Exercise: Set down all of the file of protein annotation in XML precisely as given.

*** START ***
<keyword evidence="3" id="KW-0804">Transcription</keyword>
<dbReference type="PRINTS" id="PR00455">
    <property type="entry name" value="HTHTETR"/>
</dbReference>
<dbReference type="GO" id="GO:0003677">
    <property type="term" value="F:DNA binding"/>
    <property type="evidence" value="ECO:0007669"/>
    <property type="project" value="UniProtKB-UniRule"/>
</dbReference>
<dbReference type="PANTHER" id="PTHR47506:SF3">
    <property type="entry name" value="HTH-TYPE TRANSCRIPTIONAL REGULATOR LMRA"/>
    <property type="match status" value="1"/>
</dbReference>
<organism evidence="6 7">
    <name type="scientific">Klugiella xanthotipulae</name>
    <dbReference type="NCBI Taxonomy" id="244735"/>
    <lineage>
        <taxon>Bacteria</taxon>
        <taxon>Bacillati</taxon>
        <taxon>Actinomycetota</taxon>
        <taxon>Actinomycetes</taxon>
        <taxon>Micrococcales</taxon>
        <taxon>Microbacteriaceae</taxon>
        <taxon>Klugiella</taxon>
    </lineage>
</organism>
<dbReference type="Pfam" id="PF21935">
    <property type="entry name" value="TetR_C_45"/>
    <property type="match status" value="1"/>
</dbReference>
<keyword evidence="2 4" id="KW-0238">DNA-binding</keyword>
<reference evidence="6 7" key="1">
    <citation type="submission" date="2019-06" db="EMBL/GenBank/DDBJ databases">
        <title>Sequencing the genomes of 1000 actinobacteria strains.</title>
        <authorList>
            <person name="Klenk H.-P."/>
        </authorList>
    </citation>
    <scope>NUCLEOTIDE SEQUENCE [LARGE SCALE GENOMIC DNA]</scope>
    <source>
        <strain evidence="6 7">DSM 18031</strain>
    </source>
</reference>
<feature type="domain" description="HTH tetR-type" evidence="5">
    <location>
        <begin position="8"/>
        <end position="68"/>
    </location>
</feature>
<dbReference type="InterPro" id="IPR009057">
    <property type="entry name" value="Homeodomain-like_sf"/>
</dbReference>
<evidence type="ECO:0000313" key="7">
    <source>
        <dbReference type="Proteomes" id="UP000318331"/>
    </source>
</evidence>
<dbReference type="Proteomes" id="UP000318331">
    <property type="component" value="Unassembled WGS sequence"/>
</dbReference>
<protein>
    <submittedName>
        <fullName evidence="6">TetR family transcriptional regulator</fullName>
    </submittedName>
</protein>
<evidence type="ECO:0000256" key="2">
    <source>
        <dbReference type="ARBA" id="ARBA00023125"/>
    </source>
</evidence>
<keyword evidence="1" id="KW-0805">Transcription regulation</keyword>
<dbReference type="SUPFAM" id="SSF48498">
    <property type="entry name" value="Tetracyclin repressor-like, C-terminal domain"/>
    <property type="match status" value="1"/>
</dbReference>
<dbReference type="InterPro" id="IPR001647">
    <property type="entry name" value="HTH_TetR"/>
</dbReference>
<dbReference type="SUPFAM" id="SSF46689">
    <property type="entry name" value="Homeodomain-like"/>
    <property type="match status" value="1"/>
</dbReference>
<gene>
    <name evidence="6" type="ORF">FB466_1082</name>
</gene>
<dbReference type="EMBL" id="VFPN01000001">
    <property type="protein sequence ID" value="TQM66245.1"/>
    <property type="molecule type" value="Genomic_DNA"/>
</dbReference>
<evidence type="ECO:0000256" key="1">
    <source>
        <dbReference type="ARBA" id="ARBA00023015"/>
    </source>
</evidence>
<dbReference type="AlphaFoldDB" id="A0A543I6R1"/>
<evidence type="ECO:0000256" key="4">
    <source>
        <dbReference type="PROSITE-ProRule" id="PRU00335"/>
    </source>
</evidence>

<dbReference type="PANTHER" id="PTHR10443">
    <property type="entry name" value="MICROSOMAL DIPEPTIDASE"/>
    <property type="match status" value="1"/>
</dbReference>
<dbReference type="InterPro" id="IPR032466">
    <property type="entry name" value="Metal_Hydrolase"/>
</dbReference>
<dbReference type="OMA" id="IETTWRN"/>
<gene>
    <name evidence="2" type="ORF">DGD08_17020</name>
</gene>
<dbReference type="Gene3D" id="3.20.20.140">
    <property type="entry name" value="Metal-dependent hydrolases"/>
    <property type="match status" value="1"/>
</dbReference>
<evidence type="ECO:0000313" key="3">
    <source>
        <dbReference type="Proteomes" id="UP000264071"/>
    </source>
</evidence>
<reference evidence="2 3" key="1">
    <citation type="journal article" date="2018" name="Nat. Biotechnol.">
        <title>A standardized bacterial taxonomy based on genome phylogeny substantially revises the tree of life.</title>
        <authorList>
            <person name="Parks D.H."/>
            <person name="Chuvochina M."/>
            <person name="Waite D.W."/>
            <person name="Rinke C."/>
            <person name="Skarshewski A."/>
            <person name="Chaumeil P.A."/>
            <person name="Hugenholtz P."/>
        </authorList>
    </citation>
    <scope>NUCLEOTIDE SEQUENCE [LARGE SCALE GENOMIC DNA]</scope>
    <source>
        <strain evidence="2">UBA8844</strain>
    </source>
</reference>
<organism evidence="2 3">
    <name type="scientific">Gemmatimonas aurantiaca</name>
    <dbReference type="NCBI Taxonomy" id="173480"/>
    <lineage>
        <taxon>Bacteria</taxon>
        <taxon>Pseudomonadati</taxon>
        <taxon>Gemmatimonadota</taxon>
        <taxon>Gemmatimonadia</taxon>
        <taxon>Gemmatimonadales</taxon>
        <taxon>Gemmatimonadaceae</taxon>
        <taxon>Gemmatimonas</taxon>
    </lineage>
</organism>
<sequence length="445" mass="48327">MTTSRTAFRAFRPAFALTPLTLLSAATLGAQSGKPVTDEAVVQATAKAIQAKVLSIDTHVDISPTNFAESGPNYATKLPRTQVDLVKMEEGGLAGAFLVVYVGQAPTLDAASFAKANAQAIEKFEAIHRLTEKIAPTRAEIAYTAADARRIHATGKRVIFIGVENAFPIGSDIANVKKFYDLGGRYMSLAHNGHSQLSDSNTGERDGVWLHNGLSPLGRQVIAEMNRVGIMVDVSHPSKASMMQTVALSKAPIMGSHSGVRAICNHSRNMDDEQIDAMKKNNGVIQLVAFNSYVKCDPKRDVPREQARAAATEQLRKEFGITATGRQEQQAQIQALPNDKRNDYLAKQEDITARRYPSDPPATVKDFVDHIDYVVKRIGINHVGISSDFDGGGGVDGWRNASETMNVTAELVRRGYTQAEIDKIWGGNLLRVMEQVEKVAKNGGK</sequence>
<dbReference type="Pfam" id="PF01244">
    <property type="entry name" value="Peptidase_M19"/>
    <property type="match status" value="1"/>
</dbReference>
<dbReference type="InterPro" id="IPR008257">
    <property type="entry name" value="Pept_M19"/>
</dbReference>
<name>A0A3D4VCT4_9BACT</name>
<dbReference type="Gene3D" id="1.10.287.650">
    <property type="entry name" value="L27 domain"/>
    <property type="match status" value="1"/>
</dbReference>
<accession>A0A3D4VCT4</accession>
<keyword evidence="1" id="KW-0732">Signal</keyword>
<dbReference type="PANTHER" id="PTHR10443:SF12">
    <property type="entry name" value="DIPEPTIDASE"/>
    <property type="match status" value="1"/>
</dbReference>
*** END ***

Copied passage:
<keyword evidence="3" id="KW-0804">Transcription</keyword>
<dbReference type="PRINTS" id="PR00455">
    <property type="entry name" value="HTHTETR"/>
</dbReference>
<dbReference type="GO" id="GO:0003677">
    <property type="term" value="F:DNA binding"/>
    <property type="evidence" value="ECO:0007669"/>
    <property type="project" value="UniProtKB-UniRule"/>
</dbReference>
<dbReference type="PANTHER" id="PTHR47506:SF3">
    <property type="entry name" value="HTH-TYPE TRANSCRIPTIONAL REGULATOR LMRA"/>
    <property type="match status" value="1"/>
</dbReference>
<organism evidence="6 7">
    <name type="scientific">Klugiella xanthotipulae</name>
    <dbReference type="NCBI Taxonomy" id="244735"/>
    <lineage>
        <taxon>Bacteria</taxon>
        <taxon>Bacillati</taxon>
        <taxon>Actinomycetota</taxon>
        <taxon>Actinomycetes</taxon>
        <taxon>Micrococcales</taxon>
        <taxon>Microbacteriaceae</taxon>
        <taxon>Klugiella</taxon>
    </lineage>
</organism>
<dbReference type="Pfam" id="PF21935">
    <property type="entry name" value="TetR_C_45"/>
    <property type="match status" value="1"/>
</dbReference>
<keyword evidence="2 4" id="KW-0238">DNA-binding</keyword>
<reference evidence="6 7" key="1">
    <citation type="submission" date="2019-06" db="EMBL/GenBank/DDBJ databases">
        <title>Sequencing the genomes of 1000 actinobacteria strains.</title>
        <authorList>
            <person name="Klenk H.-P."/>
        </authorList>
    </citation>
    <scope>NUCLEOTIDE SEQUENCE [LARGE SCALE GENOMIC DNA]</scope>
    <source>
        <strain evidence="6 7">DSM 18031</strain>
    </source>
</reference>
<feature type="domain" description="HTH tetR-type" evidence="5">
    <location>
        <begin position="8"/>
        <end position="68"/>
    </location>
</feature>
<dbReference type="InterPro" id="IPR009057">
    <property type="entry name" value="Homeodomain-like_sf"/>
</dbReference>
<evidence type="ECO:0000313" key="7">
    <source>
        <dbReference type="Proteomes" id="UP000318331"/>
    </source>
</evidence>
<dbReference type="Proteomes" id="UP000318331">
    <property type="component" value="Unassembled WGS sequence"/>
</dbReference>
<protein>
    <submittedName>
        <fullName evidence="6">TetR family transcriptional regulator</fullName>
    </submittedName>
</protein>
<evidence type="ECO:0000256" key="2">
    <source>
        <dbReference type="ARBA" id="ARBA00023125"/>
    </source>
</evidence>
<keyword evidence="1" id="KW-0805">Transcription regulation</keyword>
<dbReference type="SUPFAM" id="SSF48498">
    <property type="entry name" value="Tetracyclin repressor-like, C-terminal domain"/>
    <property type="match status" value="1"/>
</dbReference>
<dbReference type="InterPro" id="IPR001647">
    <property type="entry name" value="HTH_TetR"/>
</dbReference>
<dbReference type="SUPFAM" id="SSF46689">
    <property type="entry name" value="Homeodomain-like"/>
    <property type="match status" value="1"/>
</dbReference>
<gene>
    <name evidence="6" type="ORF">FB466_1082</name>
</gene>
<dbReference type="EMBL" id="VFPN01000001">
    <property type="protein sequence ID" value="TQM66245.1"/>
    <property type="molecule type" value="Genomic_DNA"/>
</dbReference>
<evidence type="ECO:0000256" key="1">
    <source>
        <dbReference type="ARBA" id="ARBA00023015"/>
    </source>
</evidence>
<dbReference type="AlphaFoldDB" id="A0A543I6R1"/>
<evidence type="ECO:0000256" key="4">
    <source>
        <dbReference type="PROSITE-ProRule" id="PRU00335"/>
    </source>
</evidence>

<dbReference type="PANTHER" id="PTHR10443">
    <property type="entry name" value="MICROSOMAL DIPEPTIDASE"/>
    <property type="match status" value="1"/>
</dbReference>
<dbReference type="InterPro" id="IPR032466">
    <property type="entry name" value="Metal_Hydrolase"/>
</dbReference>
<dbReference type="OMA" id="IETTWRN"/>
<gene>
    <name evidence="2" type="ORF">DGD08_17020</name>
</gene>
<dbReference type="Gene3D" id="3.20.20.140">
    <property type="entry name" value="Metal-dependent hydrolases"/>
    <property type="match status" value="1"/>
</dbReference>
<evidence type="ECO:0000313" key="3">
    <source>
        <dbReference type="Proteomes" id="UP000264071"/>
    </source>
</evidence>
<reference evidence="2 3" key="1">
    <citation type="journal article" date="2018" name="Nat. Biotechnol.">
        <title>A standardized bacterial taxonomy based on genome phylogeny substantially revises the tree of life.</title>
        <authorList>
            <person name="Parks D.H."/>
            <person name="Chuvochina M."/>
            <person name="Waite D.W."/>
            <person name="Rinke C."/>
            <person name="Skarshewski A."/>
            <person name="Chaumeil P.A."/>
            <person name="Hugenholtz P."/>
        </authorList>
    </citation>
    <scope>NUCLEOTIDE SEQUENCE [LARGE SCALE GENOMIC DNA]</scope>
    <source>
        <strain evidence="2">UBA8844</strain>
    </source>
</reference>
<organism evidence="2 3">
    <name type="scientific">Gemmatimonas aurantiaca</name>
    <dbReference type="NCBI Taxonomy" id="173480"/>
    <lineage>
        <taxon>Bacteria</taxon>
        <taxon>Pseudomonadati</taxon>
        <taxon>Gemmatimonadota</taxon>
        <taxon>Gemmatimonadia</taxon>
        <taxon>Gemmatimonadales</taxon>
        <taxon>Gemmatimonadaceae</taxon>
        <taxon>Gemmatimonas</taxon>
    </lineage>
</organism>
<sequence length="445" mass="48327">MTTSRTAFRAFRPAFALTPLTLLSAATLGAQSGKPVTDEAVVQATAKAIQAKVLSIDTHVDISPTNFAESGPNYATKLPRTQVDLVKMEEGGLAGAFLVVYVGQAPTLDAASFAKANAQAIEKFEAIHRLTEKIAPTRAEIAYTAADARRIHATGKRVIFIGVENAFPIGSDIANVKKFYDLGGRYMSLAHNGHSQLSDSNTGERDGVWLHNGLSPLGRQVIAEMNRVGIMVDVSHPSKASMMQTVALSKAPIMGSHSGVRAICNHSRNMDDEQIDAMKKNNGVIQLVAFNSYVKCDPKRDVPREQARAAATEQLRKEFGITATGRQEQQAQIQALPNDKRNDYLAKQEDITARRYPSDPPATVKDFVDHIDYVVKRIGINHVGISSDFDGGGGVDGWRNASETMNVTAELVRRGYTQAEIDKIWGGNLLRVMEQVEKVAKNGGK</sequence>
<dbReference type="Pfam" id="PF01244">
    <property type="entry name" value="Peptidase_M19"/>
    <property type="match status" value="1"/>
</dbReference>
<dbReference type="InterPro" id="IPR008257">
    <property type="entry name" value="Pept_M19"/>
</dbReference>
<name>A0A3D4VCT4_9BACT</name>
<dbReference type="Gene3D" id="1.10.287.650">
    <property type="entry name" value="L27 domain"/>
    <property type="match status" value="1"/>
</dbReference>
<accession>A0A3D4VCT4</accession>
<keyword evidence="1" id="KW-0732">Signal</keyword>
<dbReference type="PANTHER" id="PTHR10443:SF12">
    <property type="entry name" value="DIPEPTIDASE"/>
    <property type="match status" value="1"/>
</dbReference>